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Can the HIV virus show up in normal routine blood work when you have a check-up?
Not in Normal Blood Tests No. You need to ask specifically for the HIV blood test. Some blood tests may alert the doctor that something is wrong. HIV-infected individuals may have abnormal blood tests, and there are certain abnormalities that are commonly seen in infected people. Should these abnormalities be found, it would be similar to the doctor finding clinical signs in a physical examination that would raise his suspicion. In areas where the prevalence of HIV is low, such as the USA and Europe, it is still unlikely that the cause is HIV - there are many causes for these abnormalities. Even in areas where the prevalence of HIV is high, these abnormal results cannot be used to decide whether or not someone has HIV - they still are often caused by something else, just as swollen lymph nodes are often caused by something else.
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Answer Are you wondering when an HIV test will detect antibodies? It depends on the state that you live in and what their protocol is. From the time you become… infected to the time you produce antibodies is called the "window period." This can take 3 months to 6 months. It all depends on what testing technology your state department of health uses. If you put yourself at risk anytime during the window period, you will need to be retested at the end of the 3 or 6 months to be sure that you are uninfected. If you have good insurance, or can afford it, some doctors will do what is called a PCR test. That detects the virus itself. Usually they can pick up the virus in 3 to 4 weeks. They tend to be very expensive though. A standard HIV antibody test is usually done for free through your local department of health, AIDS service organizations, family planning clinics and Planned Parenthood. There are also rapid tests available that can give you results in 20 minutes.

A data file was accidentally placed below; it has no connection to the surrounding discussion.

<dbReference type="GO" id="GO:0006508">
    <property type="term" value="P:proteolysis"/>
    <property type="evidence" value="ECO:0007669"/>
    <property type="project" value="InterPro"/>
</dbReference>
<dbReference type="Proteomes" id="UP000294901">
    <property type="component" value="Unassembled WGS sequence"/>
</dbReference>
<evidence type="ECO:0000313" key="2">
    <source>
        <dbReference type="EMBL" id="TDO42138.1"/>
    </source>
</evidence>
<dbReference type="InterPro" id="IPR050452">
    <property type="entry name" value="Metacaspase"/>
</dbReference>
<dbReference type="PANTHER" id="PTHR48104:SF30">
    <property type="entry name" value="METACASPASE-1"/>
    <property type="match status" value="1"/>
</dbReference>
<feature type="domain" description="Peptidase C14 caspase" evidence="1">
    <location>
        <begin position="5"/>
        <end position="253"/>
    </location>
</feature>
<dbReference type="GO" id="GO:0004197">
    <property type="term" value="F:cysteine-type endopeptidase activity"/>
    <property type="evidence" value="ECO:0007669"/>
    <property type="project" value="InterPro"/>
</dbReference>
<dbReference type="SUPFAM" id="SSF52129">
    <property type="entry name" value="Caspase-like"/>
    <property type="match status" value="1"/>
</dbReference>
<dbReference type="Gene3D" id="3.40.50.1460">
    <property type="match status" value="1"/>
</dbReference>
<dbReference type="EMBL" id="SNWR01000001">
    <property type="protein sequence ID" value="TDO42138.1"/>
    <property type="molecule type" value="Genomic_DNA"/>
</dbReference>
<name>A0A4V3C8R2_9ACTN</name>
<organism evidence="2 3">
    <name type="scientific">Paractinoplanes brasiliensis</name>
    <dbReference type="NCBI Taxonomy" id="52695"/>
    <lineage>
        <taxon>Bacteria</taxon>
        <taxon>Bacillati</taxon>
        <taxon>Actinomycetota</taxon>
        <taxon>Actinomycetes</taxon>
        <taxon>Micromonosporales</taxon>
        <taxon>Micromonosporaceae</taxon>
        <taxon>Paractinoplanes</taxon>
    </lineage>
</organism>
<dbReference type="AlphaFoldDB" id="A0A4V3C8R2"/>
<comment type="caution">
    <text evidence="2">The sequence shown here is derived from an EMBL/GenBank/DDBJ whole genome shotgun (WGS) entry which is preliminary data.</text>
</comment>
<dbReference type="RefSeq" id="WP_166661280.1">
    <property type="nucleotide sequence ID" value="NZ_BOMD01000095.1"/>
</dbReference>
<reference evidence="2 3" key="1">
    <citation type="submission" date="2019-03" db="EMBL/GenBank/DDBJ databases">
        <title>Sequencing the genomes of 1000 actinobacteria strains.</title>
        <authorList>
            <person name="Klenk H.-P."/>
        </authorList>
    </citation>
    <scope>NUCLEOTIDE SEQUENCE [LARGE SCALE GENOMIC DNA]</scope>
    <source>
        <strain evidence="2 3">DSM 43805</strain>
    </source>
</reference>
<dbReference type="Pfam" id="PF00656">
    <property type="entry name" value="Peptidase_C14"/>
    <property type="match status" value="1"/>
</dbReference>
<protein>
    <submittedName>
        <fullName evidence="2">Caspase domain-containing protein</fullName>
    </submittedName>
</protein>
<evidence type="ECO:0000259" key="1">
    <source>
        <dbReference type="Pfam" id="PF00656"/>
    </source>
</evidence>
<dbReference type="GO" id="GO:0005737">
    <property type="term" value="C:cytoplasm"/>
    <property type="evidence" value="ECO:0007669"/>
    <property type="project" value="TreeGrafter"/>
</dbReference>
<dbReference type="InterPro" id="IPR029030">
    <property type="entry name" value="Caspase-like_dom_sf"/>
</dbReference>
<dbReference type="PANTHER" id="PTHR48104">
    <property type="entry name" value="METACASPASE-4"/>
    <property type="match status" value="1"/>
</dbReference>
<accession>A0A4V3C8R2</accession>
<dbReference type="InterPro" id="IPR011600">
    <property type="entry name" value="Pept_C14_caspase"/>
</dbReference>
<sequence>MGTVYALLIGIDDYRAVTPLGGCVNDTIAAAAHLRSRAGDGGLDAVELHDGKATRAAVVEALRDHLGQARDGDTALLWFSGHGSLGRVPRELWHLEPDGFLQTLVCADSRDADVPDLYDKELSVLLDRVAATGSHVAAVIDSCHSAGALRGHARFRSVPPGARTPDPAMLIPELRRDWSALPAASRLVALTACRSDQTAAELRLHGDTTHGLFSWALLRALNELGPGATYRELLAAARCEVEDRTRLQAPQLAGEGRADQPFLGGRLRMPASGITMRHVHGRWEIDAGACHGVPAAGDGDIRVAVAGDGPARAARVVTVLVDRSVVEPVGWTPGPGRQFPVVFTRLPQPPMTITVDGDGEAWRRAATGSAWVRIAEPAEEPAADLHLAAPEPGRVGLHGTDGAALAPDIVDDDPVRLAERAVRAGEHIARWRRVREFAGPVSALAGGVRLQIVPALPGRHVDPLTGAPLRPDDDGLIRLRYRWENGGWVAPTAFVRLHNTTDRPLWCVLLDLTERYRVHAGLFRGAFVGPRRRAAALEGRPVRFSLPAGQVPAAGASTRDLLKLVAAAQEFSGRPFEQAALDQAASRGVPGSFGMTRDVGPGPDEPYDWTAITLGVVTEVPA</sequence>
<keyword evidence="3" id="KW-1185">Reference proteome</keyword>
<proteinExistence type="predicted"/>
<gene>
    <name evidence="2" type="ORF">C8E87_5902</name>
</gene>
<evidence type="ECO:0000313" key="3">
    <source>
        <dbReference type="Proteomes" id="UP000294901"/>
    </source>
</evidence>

No; HIV must be specifically tested for.
No it will not. It must be specifically tested for.
Many people often wonder if standard blood tests will detect HIV infection. It is hard to say whether or not your doctor would order HIV testing in addition to other tests tha…t you may be having done. If you are concerned about HIV infection, you should request that you be tested specifically for HIV. Many locations provide free rapid-response tests that are done by oral swab, meaning no blood draw is necessary. Contact your local health department for more information about testing sites near you.
no,because in HIV test,they don't check the blood. they check the resistance of the body to HIV no,because in HIV test,they don't check the blood. they ch…eck the resistance of the body to HIV
Many different health conditions can show up in routine blood tests. Blood tests can also reveal drug and alcohol usage.
HIV is a sexually transmitted disease, therefore it would not show up in a routine drug test.
The only thing that shows up on an HIV test are antibodies to HIV. But like I keep telling people, if a doctor orders a medical test for a sexually transmitted disease there …is no law prohibiting him from also ordering a drug screen. It's especially important to do so with HIV because it's so often spread by sharing needles.
yes if you smoke it on a regular basis, but if you are not a regular user and smoke 1 week before the test it shouldn't show up..
No it will not. HIV must be specifically tested for.
Typically, a 5 or 7 panel drug screen is conducted, but an even more in-depth screen can be conducted to test for a variety of substances. Even in 5-panel drug screens, cocain…e is still tested for. The following list is essentially a "bare minimum" of what will likely be tested for: - Amphetamines - Barbituates - Benzodiazepines - Cocaine - Marijuana - Opiates - PCP Some blood tests differentiate between opiates and methadone, amphetamines such as Adderall and methamphetamine and other drugs. Some blood tests will also tests for tricyclic antidepressants and a variety of other drugs.
At a minimum, it takes about 2 weeks before enough antibodies are produced in the blood so that a test for HIV would be reactive (positive).
Yes.When the whuite blood number lower than 200 hundred this it is reasson to thing that somthing wrong tis happening in your body.
About 1-6 months after contraction. Depends on rate of multiplication. A very very weak strand can take a long time to have enough virus cells to show up on a test, and a very… very very strong strand can multiply quickly and be visible on a test within a month